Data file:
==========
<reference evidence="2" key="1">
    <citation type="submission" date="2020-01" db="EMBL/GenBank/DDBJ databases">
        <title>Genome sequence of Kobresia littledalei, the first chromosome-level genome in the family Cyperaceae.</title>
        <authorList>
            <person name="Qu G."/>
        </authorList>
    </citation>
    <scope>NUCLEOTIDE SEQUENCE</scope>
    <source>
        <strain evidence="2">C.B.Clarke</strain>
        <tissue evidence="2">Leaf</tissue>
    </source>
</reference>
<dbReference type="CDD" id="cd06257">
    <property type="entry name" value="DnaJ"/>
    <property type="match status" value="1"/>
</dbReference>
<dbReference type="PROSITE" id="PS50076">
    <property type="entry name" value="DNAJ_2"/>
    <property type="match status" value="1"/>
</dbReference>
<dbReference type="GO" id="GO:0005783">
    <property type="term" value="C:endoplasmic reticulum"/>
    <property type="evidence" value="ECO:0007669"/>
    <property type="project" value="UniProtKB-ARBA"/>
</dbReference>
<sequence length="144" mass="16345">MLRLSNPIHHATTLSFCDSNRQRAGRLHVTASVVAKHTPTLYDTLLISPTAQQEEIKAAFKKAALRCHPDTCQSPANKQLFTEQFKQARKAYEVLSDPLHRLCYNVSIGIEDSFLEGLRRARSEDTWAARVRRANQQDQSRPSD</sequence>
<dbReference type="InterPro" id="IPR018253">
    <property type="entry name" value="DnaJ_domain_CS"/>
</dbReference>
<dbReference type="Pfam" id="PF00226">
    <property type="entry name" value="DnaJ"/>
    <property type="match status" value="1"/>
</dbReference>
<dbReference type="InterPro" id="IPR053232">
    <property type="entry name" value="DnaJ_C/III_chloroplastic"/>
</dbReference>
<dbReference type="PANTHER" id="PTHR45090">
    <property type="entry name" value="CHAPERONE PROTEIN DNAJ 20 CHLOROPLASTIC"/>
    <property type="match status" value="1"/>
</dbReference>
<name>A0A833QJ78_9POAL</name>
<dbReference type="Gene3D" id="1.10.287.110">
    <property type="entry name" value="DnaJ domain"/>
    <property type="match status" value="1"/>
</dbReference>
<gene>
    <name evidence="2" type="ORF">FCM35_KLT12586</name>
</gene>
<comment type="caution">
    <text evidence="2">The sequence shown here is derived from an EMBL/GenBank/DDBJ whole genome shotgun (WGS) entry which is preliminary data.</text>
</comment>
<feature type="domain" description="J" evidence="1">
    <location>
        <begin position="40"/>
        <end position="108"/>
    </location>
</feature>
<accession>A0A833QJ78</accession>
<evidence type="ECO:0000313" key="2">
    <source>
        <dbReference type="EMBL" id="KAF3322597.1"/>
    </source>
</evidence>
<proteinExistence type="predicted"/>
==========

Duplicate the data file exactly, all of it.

<reference evidence="2" key="1">
    <citation type="submission" date="2020-01" db="EMBL/GenBank/DDBJ databases">
        <title>Genome sequence of Kobresia littledalei, the first chromosome-level genome in the family Cyperaceae.</title>
        <authorList>
            <person name="Qu G."/>
        </authorList>
    </citation>
    <scope>NUCLEOTIDE SEQUENCE</scope>
    <source>
        <strain evidence="2">C.B.Clarke</strain>
        <tissue evidence="2">Leaf</tissue>
    </source>
</reference>
<dbReference type="CDD" id="cd06257">
    <property type="entry name" value="DnaJ"/>
    <property type="match status" value="1"/>
</dbReference>
<dbReference type="PROSITE" id="PS50076">
    <property type="entry name" value="DNAJ_2"/>
    <property type="match status" value="1"/>
</dbReference>
<dbReference type="GO" id="GO:0005783">
    <property type="term" value="C:endoplasmic reticulum"/>
    <property type="evidence" value="ECO:0007669"/>
    <property type="project" value="UniProtKB-ARBA"/>
</dbReference>
<sequence length="144" mass="16345">MLRLSNPIHHATTLSFCDSNRQRAGRLHVTASVVAKHTPTLYDTLLISPTAQQEEIKAAFKKAALRCHPDTCQSPANKQLFTEQFKQARKAYEVLSDPLHRLCYNVSIGIEDSFLEGLRRARSEDTWAARVRRANQQDQSRPSD</sequence>
<dbReference type="InterPro" id="IPR018253">
    <property type="entry name" value="DnaJ_domain_CS"/>
</dbReference>
<dbReference type="Pfam" id="PF00226">
    <property type="entry name" value="DnaJ"/>
    <property type="match status" value="1"/>
</dbReference>
<dbReference type="InterPro" id="IPR053232">
    <property type="entry name" value="DnaJ_C/III_chloroplastic"/>
</dbReference>
<dbReference type="PANTHER" id="PTHR45090">
    <property type="entry name" value="CHAPERONE PROTEIN DNAJ 20 CHLOROPLASTIC"/>
    <property type="match status" value="1"/>
</dbReference>
<name>A0A833QJ78_9POAL</name>
<dbReference type="Gene3D" id="1.10.287.110">
    <property type="entry name" value="DnaJ domain"/>
    <property type="match status" value="1"/>
</dbReference>
<gene>
    <name evidence="2" type="ORF">FCM35_KLT12586</name>
</gene>
<comment type="caution">
    <text evidence="2">The sequence shown here is derived from an EMBL/GenBank/DDBJ whole genome shotgun (WGS) entry which is preliminary data.</text>
</comment>
<feature type="domain" description="J" evidence="1">
    <location>
        <begin position="40"/>
        <end position="108"/>
    </location>
</feature>
<accession>A0A833QJ78</accession>
<evidence type="ECO:0000313" key="2">
    <source>
        <dbReference type="EMBL" id="KAF3322597.1"/>
    </source>
</evidence>
<proteinExistence type="predicted"/>